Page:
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Working to educate Alabama’s kids when they aren’t in a classroom

Alabama Gov. Kay Ivey and the Alabama Board of Education have said Alabama’s children will not be returning to their classrooms on April 6, but they will be returning to their studies.

“Beginning at the start of school on April 6, 2020, all public K-12 schools shall implement a plan to complete the 2019-2020 school year using alternate methods of instruction as established by the State Superintendent of Education,” Ivey announced.

The education community is trying to figure out exactly what this means.

“Learning must continue,” former State Representative Perry O. Hooper Jr. said. “We have an obligation to our students to provide them with the means to continue their education during this pandemic.”

“Beginning April 7th School Districts, under guidance from the State Department, must develop study plans for students and have the means to assess what learning occurred,” Hooper added. “Districts must offer online or paper-based instruction based on available resources.”

There was an assumption by many that this would mean a shift to E-learning. The Alabama Political Reporter, however, has been told that there are problems with implementing that strategy.

Veteran Jefferson County educator Lara McClendon told APR, “My kids don’t have devices.”

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Without their own computers or smartphones, kids can’t access E-learning even if the school were to suddenly start live-streaming classes to them in their homes.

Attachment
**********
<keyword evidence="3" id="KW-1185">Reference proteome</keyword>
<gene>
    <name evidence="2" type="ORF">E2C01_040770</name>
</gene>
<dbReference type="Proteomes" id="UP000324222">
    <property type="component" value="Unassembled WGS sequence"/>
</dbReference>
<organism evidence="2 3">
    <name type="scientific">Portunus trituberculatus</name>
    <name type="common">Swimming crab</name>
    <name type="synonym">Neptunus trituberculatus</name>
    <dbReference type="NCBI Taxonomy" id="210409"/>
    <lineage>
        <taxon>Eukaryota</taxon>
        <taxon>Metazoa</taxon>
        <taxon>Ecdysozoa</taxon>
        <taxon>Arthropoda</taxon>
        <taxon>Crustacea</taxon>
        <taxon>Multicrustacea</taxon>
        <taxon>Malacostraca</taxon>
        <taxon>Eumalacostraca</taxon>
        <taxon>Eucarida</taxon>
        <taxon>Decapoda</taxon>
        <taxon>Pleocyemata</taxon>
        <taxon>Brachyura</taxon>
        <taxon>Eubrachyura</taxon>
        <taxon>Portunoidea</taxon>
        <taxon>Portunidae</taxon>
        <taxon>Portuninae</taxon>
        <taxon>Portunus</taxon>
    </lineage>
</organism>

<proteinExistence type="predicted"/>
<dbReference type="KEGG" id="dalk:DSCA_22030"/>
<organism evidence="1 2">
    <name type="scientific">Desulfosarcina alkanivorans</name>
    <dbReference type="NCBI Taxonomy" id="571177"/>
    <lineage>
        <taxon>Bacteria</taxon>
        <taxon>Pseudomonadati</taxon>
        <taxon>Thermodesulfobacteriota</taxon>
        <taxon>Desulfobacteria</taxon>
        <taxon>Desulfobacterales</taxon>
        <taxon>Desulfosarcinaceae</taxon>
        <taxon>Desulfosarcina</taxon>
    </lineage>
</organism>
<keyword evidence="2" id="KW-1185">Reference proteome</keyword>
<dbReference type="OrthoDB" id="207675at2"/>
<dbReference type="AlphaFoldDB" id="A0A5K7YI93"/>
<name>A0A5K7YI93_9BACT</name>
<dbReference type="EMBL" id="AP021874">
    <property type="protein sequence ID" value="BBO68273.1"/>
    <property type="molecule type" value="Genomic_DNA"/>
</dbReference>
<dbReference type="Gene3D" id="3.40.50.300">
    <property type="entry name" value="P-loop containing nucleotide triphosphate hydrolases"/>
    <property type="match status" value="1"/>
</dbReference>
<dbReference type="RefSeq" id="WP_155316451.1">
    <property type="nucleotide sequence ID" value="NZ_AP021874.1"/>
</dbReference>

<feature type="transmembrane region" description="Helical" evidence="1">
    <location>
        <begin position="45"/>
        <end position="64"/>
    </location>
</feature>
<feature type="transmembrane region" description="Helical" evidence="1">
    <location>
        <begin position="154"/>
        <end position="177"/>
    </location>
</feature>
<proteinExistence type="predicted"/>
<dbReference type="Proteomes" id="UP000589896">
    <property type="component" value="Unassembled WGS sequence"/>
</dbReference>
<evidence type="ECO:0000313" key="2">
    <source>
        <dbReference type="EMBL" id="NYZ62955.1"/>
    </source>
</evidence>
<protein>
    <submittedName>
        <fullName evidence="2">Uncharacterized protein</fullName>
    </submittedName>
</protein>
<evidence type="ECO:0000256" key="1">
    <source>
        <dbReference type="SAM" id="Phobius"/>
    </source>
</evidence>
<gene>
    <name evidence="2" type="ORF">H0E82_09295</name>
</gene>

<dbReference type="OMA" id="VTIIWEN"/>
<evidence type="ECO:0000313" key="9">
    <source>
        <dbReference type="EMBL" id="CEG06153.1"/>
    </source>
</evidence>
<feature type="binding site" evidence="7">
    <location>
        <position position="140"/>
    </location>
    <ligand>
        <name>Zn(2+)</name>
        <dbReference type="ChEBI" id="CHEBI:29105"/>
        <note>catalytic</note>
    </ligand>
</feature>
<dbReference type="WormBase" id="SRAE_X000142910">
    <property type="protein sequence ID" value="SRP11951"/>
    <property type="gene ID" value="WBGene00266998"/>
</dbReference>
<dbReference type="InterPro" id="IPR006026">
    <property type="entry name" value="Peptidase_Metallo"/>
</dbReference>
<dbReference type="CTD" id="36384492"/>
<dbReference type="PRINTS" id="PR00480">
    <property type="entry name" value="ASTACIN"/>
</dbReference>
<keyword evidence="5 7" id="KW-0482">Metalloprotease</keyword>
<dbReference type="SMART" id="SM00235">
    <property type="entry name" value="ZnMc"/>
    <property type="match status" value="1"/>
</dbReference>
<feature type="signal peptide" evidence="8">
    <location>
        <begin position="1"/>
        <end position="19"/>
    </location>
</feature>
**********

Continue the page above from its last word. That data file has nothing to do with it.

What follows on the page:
Brian Rhodes is president and owner of BBB Educational Enterprises Inc., a Birmingham based education company.

Rhodes said that if 650,000 Alabama school children all go online at the same time with live streams from their schools there isn’t enough bandwidth to handle it, especially with their parents all working from home clogging the internet infrastructure.

“The pipeline can’t handle it,” Rhodes warned.

APR asked what about kids without internet access or the child whose internet is accessed in his or her mom’s car from the parking lot of a McDonalds or library.

Rhodes predicted that they would struggle to keep up.

The crisis has exposed the state’s lack of broadband.

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“Shortly after the COVID-19 outbreak, Alabama cable providers rolled out no-cost and low-cost options for high-speed internet access to the state’s students and low-income populations hit hardest by closures and other impacts of the virus,” ACBA Executive Director Michelle Roth said. “These efforts include offering free broadband and Wi-Fi access for up to 60 days to households with K-12 and/or college students, extending low-cost broadband programs, opening Wi-Fi hotspots for public use, eliminating disconnections of internet service for customers having difficulty paying, and increasing internet speeds universally.”

APR asked Rhodes if you ‘Can you hold back a child who was passing all of his classes when school ended because he does not have internet access.

“I don’t think you can,” Rhodes said. “Not if he was doing well before.”

Rhodes did believe that the schools could continue to give grades during these eight weeks of at-home instruction.

Another option that was discussed was sending home a stack of worksheets for the children to work on at home with some printed out lecture materials.

Rhodes said that is what he thought many systems would do, but predicted that worksheets alone without that interaction with a teacher would be insufficient for kids reading skills to improve during this period of social distancing.

McClendon said that school systems often ration the copies that a teacher can make and charges teachers who print off more than the rationed amount.

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APR asked if the teachers have pupil supply money left to pay for materials during this crisis.

Some do, most have already spent it on materials for their classroom,” McClendon said.

Rhodes proposed actually sending books to the kids.

“The key thing is getting something in the kids’ hands,” Rhodes said. “We have got to get books out to kids.”

APR asked how much this would cost.